With market-moving issues still playing out, forex markets remain quiet. The specter of renewed


intervention to prop up the euro is protecting that currency from heading still lower. Even so, market opinion is that the fundamental factors that have led to the single currency's persistent slide over its entire lifetime are unaffected by central bank involvement.

Yesterday saw little movement, and this lethargy continued overnight. The euro is opening in New York around $0.8755, a little firmer than last night's close at $0.8735.

"You'd be a bold speculator trying to push the euro lower today," says Joanne Collins of

Daiwa SBCM Europe


The euro defenders have once again resorted to "talking up" the single currency, in the hope of avoiding the necessity of spending further forex reserves in market intervention. "The markets must know that we will not accept that the sound economic fundamentals of Europe are not taken into account, so the message is clear," said

Jean-Claude Juncker

, Prime Minister of Luxembourg in a media interview. Similar comments were made at a Tokyo news conference by Japanese Finance Minister

Kiichi Miyazawa


More-practical help for the euro came in today's

European Central Bank

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auction for euro funds, which produced a weighted average rate of 4.68%, well above last week's rate of 4.58%. This was above market expectation and keeps alive the prospect of further rate hikes.

On Thursday Denmark will vote on whether or not to become a member of the euro zone. Polls out today are split on the likely outcome of the vote, with those in favor of joining and those not in favor within 3% of each other. Observers see slightly more momentum in the "yes" camp, but only by a tiny margin. The impact on trading may be limited: On the whole, the vote is not expected to help the euro.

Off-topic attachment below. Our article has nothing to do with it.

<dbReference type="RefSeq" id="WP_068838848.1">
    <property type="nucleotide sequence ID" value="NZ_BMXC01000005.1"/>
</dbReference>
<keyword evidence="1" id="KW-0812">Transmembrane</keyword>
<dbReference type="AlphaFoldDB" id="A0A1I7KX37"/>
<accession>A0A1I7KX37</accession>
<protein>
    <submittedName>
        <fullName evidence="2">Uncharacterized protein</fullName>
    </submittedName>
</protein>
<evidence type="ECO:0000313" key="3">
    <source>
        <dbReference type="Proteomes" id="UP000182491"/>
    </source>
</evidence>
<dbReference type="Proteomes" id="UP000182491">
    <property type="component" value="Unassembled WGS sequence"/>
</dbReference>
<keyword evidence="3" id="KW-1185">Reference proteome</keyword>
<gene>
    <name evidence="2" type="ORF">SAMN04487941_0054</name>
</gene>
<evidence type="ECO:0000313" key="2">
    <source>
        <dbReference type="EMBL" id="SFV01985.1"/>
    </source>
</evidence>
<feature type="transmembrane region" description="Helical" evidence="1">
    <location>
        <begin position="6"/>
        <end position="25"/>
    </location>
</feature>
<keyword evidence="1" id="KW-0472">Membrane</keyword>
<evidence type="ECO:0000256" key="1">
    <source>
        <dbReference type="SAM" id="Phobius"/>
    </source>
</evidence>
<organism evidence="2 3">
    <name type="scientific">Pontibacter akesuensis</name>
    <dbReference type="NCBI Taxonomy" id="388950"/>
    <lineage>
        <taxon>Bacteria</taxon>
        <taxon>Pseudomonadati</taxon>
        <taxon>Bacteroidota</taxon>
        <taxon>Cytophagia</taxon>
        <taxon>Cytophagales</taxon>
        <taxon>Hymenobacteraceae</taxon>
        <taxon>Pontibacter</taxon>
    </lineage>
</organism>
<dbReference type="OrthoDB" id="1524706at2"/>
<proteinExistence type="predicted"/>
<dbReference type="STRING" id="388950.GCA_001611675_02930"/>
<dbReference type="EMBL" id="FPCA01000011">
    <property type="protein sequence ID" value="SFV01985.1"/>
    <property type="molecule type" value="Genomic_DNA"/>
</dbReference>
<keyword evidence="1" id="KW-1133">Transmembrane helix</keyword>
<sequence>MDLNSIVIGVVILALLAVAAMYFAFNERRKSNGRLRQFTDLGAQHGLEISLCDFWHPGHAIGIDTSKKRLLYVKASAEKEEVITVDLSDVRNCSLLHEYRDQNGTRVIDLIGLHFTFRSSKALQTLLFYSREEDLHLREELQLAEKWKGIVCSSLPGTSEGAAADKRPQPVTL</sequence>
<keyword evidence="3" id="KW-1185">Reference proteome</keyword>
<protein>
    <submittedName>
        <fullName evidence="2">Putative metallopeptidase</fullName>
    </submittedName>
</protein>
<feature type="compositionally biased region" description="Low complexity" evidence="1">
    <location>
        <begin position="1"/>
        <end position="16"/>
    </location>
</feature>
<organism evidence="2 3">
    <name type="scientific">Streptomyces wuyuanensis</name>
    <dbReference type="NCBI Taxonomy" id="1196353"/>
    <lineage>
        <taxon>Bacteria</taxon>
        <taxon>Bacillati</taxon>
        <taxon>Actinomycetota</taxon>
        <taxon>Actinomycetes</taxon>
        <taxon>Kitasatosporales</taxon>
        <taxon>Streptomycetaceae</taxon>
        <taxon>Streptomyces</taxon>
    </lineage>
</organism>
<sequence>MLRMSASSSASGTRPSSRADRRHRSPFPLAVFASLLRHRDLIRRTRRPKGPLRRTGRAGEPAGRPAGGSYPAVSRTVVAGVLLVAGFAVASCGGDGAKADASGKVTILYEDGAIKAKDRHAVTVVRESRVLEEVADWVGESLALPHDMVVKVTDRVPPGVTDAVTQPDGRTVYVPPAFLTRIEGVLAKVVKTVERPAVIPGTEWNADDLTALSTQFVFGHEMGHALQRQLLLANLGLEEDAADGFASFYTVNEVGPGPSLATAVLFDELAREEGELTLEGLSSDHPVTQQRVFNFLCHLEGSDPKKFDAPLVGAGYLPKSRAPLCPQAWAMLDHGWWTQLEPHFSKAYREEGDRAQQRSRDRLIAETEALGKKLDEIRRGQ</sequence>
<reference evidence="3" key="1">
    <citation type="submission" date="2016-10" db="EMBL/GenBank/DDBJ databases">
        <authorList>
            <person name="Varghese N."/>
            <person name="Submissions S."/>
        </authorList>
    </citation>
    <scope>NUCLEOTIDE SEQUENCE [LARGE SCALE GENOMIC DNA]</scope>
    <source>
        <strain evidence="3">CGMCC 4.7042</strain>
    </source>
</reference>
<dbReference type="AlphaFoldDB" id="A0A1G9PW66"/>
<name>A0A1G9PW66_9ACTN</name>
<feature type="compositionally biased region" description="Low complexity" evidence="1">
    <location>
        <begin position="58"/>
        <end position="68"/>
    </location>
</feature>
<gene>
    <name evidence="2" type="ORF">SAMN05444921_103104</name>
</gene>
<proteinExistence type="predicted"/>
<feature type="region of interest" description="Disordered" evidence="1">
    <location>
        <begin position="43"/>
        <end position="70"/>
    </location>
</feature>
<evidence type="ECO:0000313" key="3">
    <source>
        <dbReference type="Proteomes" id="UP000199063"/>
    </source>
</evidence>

"Last week the polls were mainly towards a majority "no" vote. This week it's moving towards "yes," and a "yes" vote is something the ECB would pay money for," says Collins.

The dollar/yen rate edged lower overnight and is opening at 107.30. The euro/yen rate has moved modestly in favor of the yen to open at 94.00.

Sterling is stronger at $1.4520, while the euro is little changed against the pound, at 60.25. The possibility of further central bank intervention to bolster the euro lends some support to the pound, but traders do not see much likelihood of solid gains for sterling unless the Bank of England pushes U.K. interest rates higher.

At the

Labor Party Conference

, Foreign Secretary

Robin Cook

has confirmed that U.K. membership of the euro zone will be decided on the basis of a referendum once certain economic tests have been met.

Dollar/Swiss franc is steady at SF1.7340, with euro/Swiss unaffected at SF1.5190.

The Canadian dollar is virtually static at C$1.4865.

The Australian dollar is weaker at $0.5475. The New Zealand dollar is holding at $0.4125. Support for both currencies is weakening since neither rallied strongly in the wake of last week's intervention.

The Indonesian rupiah continues to lose ground, trading around 8,900. Local traders feel that the worst is over, and the currency is not expected to fall much further in the near term.

The easing of pressure on oil prices, coupled with the stronger euro, has allowed the South African rand to stabilize at better levels, around 7.22/dollar. Further modest firming is anticipated.